15 Mar 2014

Tensions rise as Crimea votes

10:23 pm on 15 March 2014

The US State Department is warning American citizens of possible military clashes along the Russian-Ukrainian border and potential anti-American activities in Russia as Crimea votes on whether to join Russia.

It warns of the potential for escalation of tensions, military clashes, either accidental or intentional.

Moscow has shipped more troops into Crimea and repeated its threat to invade other parts of Ukraine in response to violence in Donetsk.

Ukrainian politician  Vitali Klitschko shakes hands with a Ukrainian soldier after  military exercises 150 km from Kiev as the nation braced for  a breakaway vote in Crimea.

Ukrainian politician Vitali Klitschko shakes hands with a Ukrainian soldier after military exercises 150 km from Kiev as the nation braced for a breakaway vote in Crimea. Photo: AFP

Two people have been killed in clashes between pro-Ukrainian and pro-Russian activists in Ukraine's eastern city of Kharkiv.

Five people were injured overnight, as gunshots were fired. Rival groups blamed each other for the violence.

Earlier, Russia and the US failed to agree on how to resolve the crisis in Ukraine's Crimea region, ahead of a secession referendum there.

Russia vowed to respect Sunday's vote - but the US said it was illegitimate.

And the United States Secretary of State John Kerry has repeated a warning that Russia will face sanctions if the referendum proceeds.

Moscow has been tightening its military grip on Crimea - the southern autonomous republic in Ukraine - where voters are deciding on whether to re-join Russia or stay with Kiev.

Other developments:

  • the UN Security Council is to vote ona US-drafted resolution that defines Crimea's referendum as illegal
  • US Vice-President Joe Biden will travel to Poland and Lithuania early next week to discuss ways to support Ukraine's sovereignty, as well as Nato members' reciprocal defence commitments
  • The Pentagon says it will keep its aircraft carrier battle group in the Mediterranean Sea for several days longer than planned because of the Ukraine crisis
  • Russia has moved a column of army trucks and a number of artillery pieces into northern Crimea, eyewitnesses say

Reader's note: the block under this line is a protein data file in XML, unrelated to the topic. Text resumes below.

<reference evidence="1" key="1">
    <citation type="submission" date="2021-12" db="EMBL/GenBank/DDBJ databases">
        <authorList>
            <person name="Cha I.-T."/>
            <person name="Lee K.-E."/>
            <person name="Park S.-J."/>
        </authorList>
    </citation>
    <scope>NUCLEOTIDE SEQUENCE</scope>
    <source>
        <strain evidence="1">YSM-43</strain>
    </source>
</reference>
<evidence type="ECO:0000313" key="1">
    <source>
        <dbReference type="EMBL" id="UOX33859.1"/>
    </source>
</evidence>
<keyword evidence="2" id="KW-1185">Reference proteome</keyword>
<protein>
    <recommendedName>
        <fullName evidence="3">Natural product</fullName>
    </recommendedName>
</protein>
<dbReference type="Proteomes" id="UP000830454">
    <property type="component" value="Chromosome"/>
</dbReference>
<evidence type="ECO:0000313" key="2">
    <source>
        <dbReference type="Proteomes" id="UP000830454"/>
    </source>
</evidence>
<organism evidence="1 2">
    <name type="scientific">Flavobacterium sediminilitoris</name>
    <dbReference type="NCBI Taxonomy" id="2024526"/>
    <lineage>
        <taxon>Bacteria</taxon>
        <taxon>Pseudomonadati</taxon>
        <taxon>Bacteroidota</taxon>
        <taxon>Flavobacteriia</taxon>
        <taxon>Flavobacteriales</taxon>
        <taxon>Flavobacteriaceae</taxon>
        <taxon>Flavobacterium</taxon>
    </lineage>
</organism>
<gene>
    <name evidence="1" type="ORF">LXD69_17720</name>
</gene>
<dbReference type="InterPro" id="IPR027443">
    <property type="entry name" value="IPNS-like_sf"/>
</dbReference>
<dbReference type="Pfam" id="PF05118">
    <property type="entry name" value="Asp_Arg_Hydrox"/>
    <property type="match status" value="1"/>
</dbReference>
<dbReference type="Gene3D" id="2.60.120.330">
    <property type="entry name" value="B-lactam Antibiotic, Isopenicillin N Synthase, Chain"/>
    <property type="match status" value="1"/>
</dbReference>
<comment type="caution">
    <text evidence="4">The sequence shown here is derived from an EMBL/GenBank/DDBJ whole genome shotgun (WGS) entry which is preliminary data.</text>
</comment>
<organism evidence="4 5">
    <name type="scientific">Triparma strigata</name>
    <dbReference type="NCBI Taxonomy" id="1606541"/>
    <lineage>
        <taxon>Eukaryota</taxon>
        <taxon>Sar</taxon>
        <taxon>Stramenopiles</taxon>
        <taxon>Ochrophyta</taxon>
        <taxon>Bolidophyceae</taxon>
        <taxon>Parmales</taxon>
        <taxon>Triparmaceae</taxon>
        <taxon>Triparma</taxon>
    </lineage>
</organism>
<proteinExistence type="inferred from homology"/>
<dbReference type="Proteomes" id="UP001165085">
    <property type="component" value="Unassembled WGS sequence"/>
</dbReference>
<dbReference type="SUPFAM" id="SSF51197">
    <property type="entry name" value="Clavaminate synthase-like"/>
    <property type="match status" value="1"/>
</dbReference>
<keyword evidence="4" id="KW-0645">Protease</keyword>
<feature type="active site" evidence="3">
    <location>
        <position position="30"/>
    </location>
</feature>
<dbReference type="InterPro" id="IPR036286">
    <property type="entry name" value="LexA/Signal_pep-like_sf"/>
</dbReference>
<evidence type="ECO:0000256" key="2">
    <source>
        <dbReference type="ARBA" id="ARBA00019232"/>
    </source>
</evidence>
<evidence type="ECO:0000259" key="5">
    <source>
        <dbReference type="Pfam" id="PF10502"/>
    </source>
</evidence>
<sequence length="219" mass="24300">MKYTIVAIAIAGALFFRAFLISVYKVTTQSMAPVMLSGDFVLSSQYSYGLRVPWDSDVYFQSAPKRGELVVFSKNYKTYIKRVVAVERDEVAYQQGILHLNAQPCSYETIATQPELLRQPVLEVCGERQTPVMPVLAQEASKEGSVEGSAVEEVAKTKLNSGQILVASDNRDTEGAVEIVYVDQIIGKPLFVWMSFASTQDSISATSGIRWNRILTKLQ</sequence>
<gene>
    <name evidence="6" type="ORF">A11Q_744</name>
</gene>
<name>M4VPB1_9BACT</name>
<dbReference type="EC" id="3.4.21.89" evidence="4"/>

• Ukrainian border guards begin checks on trains coming from Crimea into the rest of Ukraine

The violence reportedly began on Kharkiv's Svoboda Square on Friday evening and later moved to an office of a pro-Ukrainian group in the city.

Eyewitnesses said that pro-Russian activists tried to storm the rival protesters, who had barricaded themselves in.

The witnesses said that shots had been fired and Molotov cocktails thrown in.

Kharkiv Mayor Hennadiy Kernes was later quoted by Ukrainian media as saying that two people were killed and five injured.

Meanwhile, Kharkiv Governor Ihor Baluta called the incident "a provocation".

Both rival groups blame each other for starting the clashes. A criminal investigation is now under way.

This follows Thursday night's violence in Donetsk, also in the east, where at least one person died in fighting between a pro-Russian crowd and supporters of the new government in Kiev.

Ukraine accuses Russia of using provocateurs to stoke unrest on the eastern border. Moscow denies this, vowing to protect its "compatriots" from far-right radicals.


Both the US and EU have threatened tough sanctions against Moscow.

Russia's military intervention in the Crimean peninsula - part of Russia until 1954 and host to its Black Sea fleet - followed the fall of Ukraine's pro-Moscow President Viktor Yanukovych on 22 February.